Cotton: The Fabulous Fabric of Our Lives
(first appeared in When Sirens Call (US) March 2013)
Here it is. The big idea. A musical but not just any musical. THE musical. A musical that will allow me to do the two things I love best: offend and entertain. And make money. The three things I love best.
The city is Charleston, South Carolina. The year is 1769. The scene opens as slaves are being unloaded from an ocean-going galley and led to a small platform where they are to be auctioned off. Even the most callous heart is moved by the sight of such suffering and human misery. Into this darkness strolls Rex Lewis, a wealthy plantation owner. For him to personally attend one of the auctions means that he’s been tipped off that one or more of the slaves has the rare quality that he is known to covet.
It’s Raining Men begins to play. Imagine if you will a dance number expressing all the pain of a long ocean voyage combined with the sheer exuberance of finally getting to stretch ones legs performed by one hundred fit black men wearing nothing but loin cloths. And of these one hundred slaves there is one in particular that stands out as being particularly flamboyant.
He is immediately purchased by Mr. Lewis.
It is rare that I can be insensitive on such a taboo subject and at the same time be guilty of reinforcing negative stereotypes regarding homosexuals. Nothing sells tickets on Broadway like a long and uppity picket line.
When the curtain rises again we are introduced to the star of the show, Kazoola, as he is being introduced to his new home. The carriage slowly winds its way down the long driveway leading to the Lewis plantation The Circle J. All around him slaves are laboring in the fields picking cotton, each sporting colorful halter tops, short shorts and scarves. Seeing the new arrival a slow song begins to grow and soon the spiritual “Hung Low” is drifting lazily across the hot summer day.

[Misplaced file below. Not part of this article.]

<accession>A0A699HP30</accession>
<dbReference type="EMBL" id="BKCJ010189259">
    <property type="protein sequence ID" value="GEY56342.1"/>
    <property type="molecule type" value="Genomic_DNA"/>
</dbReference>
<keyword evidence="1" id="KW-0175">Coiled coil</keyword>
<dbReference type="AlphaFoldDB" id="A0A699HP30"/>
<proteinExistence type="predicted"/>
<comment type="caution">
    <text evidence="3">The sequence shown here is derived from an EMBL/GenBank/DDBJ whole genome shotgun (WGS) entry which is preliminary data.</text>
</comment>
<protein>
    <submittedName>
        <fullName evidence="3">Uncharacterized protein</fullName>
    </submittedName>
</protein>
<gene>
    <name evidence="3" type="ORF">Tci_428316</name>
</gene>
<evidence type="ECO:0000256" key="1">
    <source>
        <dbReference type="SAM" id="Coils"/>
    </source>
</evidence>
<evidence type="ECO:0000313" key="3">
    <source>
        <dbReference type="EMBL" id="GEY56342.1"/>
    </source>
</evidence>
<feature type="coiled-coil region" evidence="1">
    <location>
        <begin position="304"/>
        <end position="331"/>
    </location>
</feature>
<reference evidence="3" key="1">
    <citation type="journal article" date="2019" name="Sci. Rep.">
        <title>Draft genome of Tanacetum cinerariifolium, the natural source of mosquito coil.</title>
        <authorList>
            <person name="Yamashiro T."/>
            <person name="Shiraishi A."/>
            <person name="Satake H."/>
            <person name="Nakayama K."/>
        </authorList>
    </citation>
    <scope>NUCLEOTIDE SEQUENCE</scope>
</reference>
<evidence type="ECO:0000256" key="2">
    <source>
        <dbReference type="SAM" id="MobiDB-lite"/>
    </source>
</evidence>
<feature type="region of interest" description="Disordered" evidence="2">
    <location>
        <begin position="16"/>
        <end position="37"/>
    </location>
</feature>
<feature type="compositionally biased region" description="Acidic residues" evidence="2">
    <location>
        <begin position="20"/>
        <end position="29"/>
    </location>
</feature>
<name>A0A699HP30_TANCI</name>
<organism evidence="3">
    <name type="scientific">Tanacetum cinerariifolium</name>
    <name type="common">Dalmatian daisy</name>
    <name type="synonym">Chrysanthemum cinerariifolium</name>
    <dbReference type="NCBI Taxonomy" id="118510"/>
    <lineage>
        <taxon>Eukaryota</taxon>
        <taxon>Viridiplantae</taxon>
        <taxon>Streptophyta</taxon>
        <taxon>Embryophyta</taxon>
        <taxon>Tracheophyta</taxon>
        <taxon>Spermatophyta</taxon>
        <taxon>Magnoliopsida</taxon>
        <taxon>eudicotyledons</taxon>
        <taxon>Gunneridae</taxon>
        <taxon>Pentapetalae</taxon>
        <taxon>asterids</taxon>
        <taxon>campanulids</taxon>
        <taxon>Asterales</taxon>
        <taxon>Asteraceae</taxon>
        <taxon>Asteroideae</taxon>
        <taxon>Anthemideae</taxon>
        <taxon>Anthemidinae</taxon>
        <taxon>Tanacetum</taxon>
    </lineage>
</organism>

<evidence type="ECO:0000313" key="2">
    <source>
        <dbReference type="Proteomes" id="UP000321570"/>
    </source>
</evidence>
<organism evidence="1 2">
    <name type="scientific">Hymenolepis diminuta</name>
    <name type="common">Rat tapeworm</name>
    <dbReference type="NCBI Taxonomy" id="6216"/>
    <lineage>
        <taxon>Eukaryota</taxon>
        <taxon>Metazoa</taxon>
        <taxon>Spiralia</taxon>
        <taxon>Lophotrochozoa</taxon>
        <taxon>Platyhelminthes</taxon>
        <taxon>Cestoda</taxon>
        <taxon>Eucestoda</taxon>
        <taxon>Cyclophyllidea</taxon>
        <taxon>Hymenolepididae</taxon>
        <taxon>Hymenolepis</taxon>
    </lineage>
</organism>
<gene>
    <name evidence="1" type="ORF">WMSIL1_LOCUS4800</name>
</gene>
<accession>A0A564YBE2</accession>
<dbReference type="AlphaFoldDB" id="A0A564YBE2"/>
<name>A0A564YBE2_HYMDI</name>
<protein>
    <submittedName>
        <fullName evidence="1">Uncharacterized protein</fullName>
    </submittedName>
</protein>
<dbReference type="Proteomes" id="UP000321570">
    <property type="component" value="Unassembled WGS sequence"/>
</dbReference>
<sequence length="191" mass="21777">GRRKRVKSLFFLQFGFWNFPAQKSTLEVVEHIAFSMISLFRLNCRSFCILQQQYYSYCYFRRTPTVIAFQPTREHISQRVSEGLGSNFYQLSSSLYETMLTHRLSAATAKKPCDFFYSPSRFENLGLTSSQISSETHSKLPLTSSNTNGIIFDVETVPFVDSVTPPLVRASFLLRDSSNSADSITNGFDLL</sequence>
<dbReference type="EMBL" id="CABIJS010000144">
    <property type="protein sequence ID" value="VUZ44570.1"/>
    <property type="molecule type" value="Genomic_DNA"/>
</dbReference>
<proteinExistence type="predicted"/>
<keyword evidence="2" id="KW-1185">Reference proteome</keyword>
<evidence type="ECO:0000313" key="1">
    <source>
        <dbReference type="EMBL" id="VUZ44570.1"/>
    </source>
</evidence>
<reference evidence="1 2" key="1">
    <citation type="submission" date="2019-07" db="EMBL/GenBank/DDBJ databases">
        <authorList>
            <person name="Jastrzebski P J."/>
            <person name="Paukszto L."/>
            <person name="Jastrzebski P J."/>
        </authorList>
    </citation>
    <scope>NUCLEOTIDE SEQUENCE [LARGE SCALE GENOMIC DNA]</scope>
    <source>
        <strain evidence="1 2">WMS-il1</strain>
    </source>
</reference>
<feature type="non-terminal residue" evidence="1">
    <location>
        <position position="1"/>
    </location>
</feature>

I will, of course, aim to be as historically accurate as I can without having to do any actual research so Rex Lewis will never be identified as “gay,” only as a “fashionable bachelor” with little interest in women. It is his devotion to his work and his slaves that provides the feel-good component of this story -that every musical needs to be loved and accepted by generations of theater-goers. Even the cruelty usually associated with slavery is non-existent and the only time the whip is pulled out is during moments of good-natured horseplay.
The actual songs will practically write themselves. There will be the obligatory one where the slaves use various farm implements as instruments and they sing about the hardships of keeping weight off. There will be the song about inventing spare ribs that will include a joyous twenty minutes of tap dancing and even a touching rendition of “Ebony and Ivory” between Master Lewis and Kazoola when they are alone for the first time.
A musical about a plantation of gay slaves. Nobody has done that before. Saved from a lifetime of being ostracized in Africa these men become slaves only to fashion. It’s almost a story of hope and redemption. Almost.
And the ending. Holy shit, what an ending. I got the idea from that U2 song where they take a snippet of the Martin Luther King Jr. “I Have A Dream” speech and add it into their song. Fuck that, I’m taking the whole damn thing except it will be rapped by Kazoola during the longest creampie fight ever to take place on Broadway. There will literally not be a dry seat in the entire house by the time the play is done. It has everything a successful musical needs.
Imagine the cast I can get if a shitty movie like Glory could round up Denzel Washington, Morgan Freeman, and Andre Braugher. Jamie Foxx might have a problem doing gay scenes but I’m sure Cuba Gooding Jr. will leap at the opportunity. Once I get one big name I’m sure the others will quickly follow suit. If Heath Ledger did Brokeback Mountain in the name of being an artist I’m sure Will Smith will gladly make love to Samuel L. Jackson eight times a week if a possible Tony nomination is up for grabs.
Hmmm … Tony. Maybe a better name than Rex.